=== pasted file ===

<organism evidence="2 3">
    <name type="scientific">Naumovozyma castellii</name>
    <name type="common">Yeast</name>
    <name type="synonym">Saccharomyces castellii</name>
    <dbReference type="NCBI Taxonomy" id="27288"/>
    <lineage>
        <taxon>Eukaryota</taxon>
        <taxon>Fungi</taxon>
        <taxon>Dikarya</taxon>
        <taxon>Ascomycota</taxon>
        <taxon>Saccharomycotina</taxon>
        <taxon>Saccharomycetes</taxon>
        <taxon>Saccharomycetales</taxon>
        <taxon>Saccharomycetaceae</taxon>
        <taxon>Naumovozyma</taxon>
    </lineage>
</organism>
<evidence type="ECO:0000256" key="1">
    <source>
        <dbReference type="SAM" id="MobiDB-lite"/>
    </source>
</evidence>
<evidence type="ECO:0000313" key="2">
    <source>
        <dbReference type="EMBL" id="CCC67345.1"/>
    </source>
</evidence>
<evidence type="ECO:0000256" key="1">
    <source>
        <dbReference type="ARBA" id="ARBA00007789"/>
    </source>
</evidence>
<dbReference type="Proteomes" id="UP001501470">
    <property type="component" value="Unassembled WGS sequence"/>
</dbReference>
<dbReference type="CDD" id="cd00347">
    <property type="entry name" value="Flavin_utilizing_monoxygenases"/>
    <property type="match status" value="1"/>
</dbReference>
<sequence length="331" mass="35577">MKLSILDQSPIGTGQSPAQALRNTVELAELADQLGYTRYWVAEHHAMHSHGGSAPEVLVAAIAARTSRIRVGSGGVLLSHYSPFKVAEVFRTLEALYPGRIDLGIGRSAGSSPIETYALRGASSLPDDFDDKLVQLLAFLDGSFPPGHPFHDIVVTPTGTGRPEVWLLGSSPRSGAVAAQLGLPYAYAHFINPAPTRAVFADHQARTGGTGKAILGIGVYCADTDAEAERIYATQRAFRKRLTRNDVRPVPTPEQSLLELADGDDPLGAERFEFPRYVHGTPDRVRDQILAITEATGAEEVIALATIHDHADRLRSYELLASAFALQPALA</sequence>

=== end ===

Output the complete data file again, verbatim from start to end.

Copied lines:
<organism evidence="2 3">
    <name type="scientific">Naumovozyma castellii</name>
    <name type="common">Yeast</name>
    <name type="synonym">Saccharomyces castellii</name>
    <dbReference type="NCBI Taxonomy" id="27288"/>
    <lineage>
        <taxon>Eukaryota</taxon>
        <taxon>Fungi</taxon>
        <taxon>Dikarya</taxon>
        <taxon>Ascomycota</taxon>
        <taxon>Saccharomycotina</taxon>
        <taxon>Saccharomycetes</taxon>
        <taxon>Saccharomycetales</taxon>
        <taxon>Saccharomycetaceae</taxon>
        <taxon>Naumovozyma</taxon>
    </lineage>
</organism>
<evidence type="ECO:0000256" key="1">
    <source>
        <dbReference type="SAM" id="MobiDB-lite"/>
    </source>
</evidence>
<evidence type="ECO:0000313" key="2">
    <source>
        <dbReference type="EMBL" id="CCC67345.1"/>
    </source>
</evidence>
<evidence type="ECO:0000256" key="1">
    <source>
        <dbReference type="ARBA" id="ARBA00007789"/>
    </source>
</evidence>
<dbReference type="Proteomes" id="UP001501470">
    <property type="component" value="Unassembled WGS sequence"/>
</dbReference>
<dbReference type="CDD" id="cd00347">
    <property type="entry name" value="Flavin_utilizing_monoxygenases"/>
    <property type="match status" value="1"/>
</dbReference>
<sequence length="331" mass="35577">MKLSILDQSPIGTGQSPAQALRNTVELAELADQLGYTRYWVAEHHAMHSHGGSAPEVLVAAIAARTSRIRVGSGGVLLSHYSPFKVAEVFRTLEALYPGRIDLGIGRSAGSSPIETYALRGASSLPDDFDDKLVQLLAFLDGSFPPGHPFHDIVVTPTGTGRPEVWLLGSSPRSGAVAAQLGLPYAYAHFINPAPTRAVFADHQARTGGTGKAILGIGVYCADTDAEAERIYATQRAFRKRLTRNDVRPVPTPEQSLLELADGDDPLGAERFEFPRYVHGTPDRVRDQILAITEATGAEEVIALATIHDHADRLRSYELLASAFALQPALA</sequence>